Drones can be bought for a few hundred dollars, while a kilo of cocaine transported on a drone can sell for tens of thousands of dollars in the United States.
“There is very little consequence or cost if it gets caught,” said Shirk of the University of San Diego. “(It’s) an enormous payoff.”
The first apprehension by Border Patrol agents in San Diego of drugs being transported by a drone occurred in August. It was carrying 13 pounds of methamphetamine.
Border Patrol agents had detected six drone incursions in the San Diego area before that but were unable to stop them.
Border wall’s history
So, how did the U.S.-Mexico border become such a complicated landscape of illegal crossings?
For more than a century following its creation in the 1848 Treaty of Guadalupe Hidalgo, the U.S.-Mexico border existed almost exclusively as a snaking line on paper. The only signs of it in the physical world were sections of barbed wire meant to stop Mexican cattle from grazing on American crops.
It was not until near the turn of the second millennium that the border began to be marked by a distinctive wall — thanks to three presidents, Democrats Clinton and Obama and Republican Bush. Combined, they are responsible for 97 percent of the wall.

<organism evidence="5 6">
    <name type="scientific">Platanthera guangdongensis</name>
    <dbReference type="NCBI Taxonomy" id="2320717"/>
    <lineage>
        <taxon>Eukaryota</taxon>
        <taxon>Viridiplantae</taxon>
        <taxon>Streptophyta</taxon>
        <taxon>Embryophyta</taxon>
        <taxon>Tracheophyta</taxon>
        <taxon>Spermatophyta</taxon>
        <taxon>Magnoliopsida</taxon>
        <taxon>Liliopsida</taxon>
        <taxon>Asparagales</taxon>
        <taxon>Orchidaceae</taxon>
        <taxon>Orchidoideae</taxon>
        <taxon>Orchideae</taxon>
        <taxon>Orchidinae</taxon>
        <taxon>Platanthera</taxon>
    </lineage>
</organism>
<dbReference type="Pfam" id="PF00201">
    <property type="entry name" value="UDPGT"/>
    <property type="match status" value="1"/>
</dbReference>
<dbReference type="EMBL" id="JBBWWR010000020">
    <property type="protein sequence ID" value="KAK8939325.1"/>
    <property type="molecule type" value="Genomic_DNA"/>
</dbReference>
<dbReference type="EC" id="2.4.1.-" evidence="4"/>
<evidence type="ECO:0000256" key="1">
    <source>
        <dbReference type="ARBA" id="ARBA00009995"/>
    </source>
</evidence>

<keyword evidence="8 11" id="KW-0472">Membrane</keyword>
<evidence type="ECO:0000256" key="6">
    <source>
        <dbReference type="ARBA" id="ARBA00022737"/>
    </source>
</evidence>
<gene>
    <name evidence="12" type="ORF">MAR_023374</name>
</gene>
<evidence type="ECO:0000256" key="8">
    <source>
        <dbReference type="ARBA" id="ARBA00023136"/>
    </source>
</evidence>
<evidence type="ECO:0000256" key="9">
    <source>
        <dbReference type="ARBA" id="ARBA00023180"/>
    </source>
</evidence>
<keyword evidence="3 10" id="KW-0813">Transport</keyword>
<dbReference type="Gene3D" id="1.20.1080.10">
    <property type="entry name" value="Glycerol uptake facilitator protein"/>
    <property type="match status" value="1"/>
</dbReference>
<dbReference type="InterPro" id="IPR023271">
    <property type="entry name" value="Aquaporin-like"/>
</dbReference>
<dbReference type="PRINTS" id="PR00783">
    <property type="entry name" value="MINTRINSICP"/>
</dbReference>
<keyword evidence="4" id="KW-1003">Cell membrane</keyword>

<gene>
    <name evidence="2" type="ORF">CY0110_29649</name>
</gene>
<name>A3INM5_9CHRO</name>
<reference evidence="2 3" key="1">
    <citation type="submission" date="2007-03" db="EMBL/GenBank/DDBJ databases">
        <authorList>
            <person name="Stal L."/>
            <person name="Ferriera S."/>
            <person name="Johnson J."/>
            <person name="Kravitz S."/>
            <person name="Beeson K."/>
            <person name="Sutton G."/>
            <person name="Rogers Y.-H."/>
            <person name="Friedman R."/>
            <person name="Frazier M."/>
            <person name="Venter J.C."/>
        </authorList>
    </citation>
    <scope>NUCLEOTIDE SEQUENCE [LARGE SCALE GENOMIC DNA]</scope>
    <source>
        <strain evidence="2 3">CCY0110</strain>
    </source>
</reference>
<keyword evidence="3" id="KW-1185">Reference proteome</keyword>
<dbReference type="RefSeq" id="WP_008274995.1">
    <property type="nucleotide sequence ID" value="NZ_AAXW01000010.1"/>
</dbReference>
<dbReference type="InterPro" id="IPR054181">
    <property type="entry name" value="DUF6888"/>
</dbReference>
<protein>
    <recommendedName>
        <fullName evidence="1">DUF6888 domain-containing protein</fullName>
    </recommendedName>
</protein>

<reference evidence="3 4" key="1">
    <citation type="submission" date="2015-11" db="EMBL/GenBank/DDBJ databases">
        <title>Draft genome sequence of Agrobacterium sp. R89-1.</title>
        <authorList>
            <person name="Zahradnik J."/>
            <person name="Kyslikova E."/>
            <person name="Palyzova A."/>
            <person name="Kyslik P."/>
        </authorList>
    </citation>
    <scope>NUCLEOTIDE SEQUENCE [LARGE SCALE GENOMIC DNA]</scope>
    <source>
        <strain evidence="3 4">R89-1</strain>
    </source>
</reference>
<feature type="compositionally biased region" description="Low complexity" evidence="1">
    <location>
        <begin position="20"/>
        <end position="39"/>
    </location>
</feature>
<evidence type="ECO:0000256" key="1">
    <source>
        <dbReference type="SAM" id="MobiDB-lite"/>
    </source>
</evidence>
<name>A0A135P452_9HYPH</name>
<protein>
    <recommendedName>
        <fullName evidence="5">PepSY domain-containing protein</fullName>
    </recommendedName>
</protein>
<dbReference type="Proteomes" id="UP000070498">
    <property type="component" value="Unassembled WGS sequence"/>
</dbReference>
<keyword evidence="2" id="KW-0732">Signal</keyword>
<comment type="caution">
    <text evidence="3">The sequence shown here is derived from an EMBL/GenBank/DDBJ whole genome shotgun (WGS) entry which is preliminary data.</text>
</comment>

Most of the current 653-mile wall began being built under Clinton, with his administration responsible for almost 34 miles of it. Bush ramped up the effort beginning in 2006, building almost 465 miles over the course of his presidency. Obama continued the construction, building 133 miles, though most of it came during 2009, his first year in office. Combined the three presidents also added almost 37 miles of secondary fencing.
The oldest still-standing section is estimated to have been built in San Diego in 1962 when Democrat John F. Kennedy was president. It is in what is now known as Friendship Park — a stretch of land where people in the U.S. can interact with people in Mexico through tightly woven steel mesh.
Clinton began the first modern ramp-up of border enforcement with Operation Hold-the-Line in El Paso and Operation Gatekeeper in San Diego.
“After years of neglect, this administration has taken a strong stand to stiffen the protections of our border,” Clinton declared in 1996.
His administration may have pioneered the use of what is known as secondary and tertiary fencing along the U.S.-Mexico border: layered fencing put into place to reinforce the primary fencing.
Nearly 24 miles of secondary fencing — 64 percent of all the secondary fencing that exists — was built under Clinton.
Then, as the Bush administration focused on national security in the aftermath of the Sept. 11, 2001, terrorist attacks, two laws were passed that transformed the border landscape.
First came the Real ID Act of 2005, which gave the Homeland Security Department the authority to bypass environmental and cultural protection laws to build a border wall.
Then, in 2006, the Secure Fence Act called for hundreds of miles of two-layer fencing, including along eastern California, Arizona and eastern Texas. During the signing ceremony, Bush said the bill would “protect the American people.”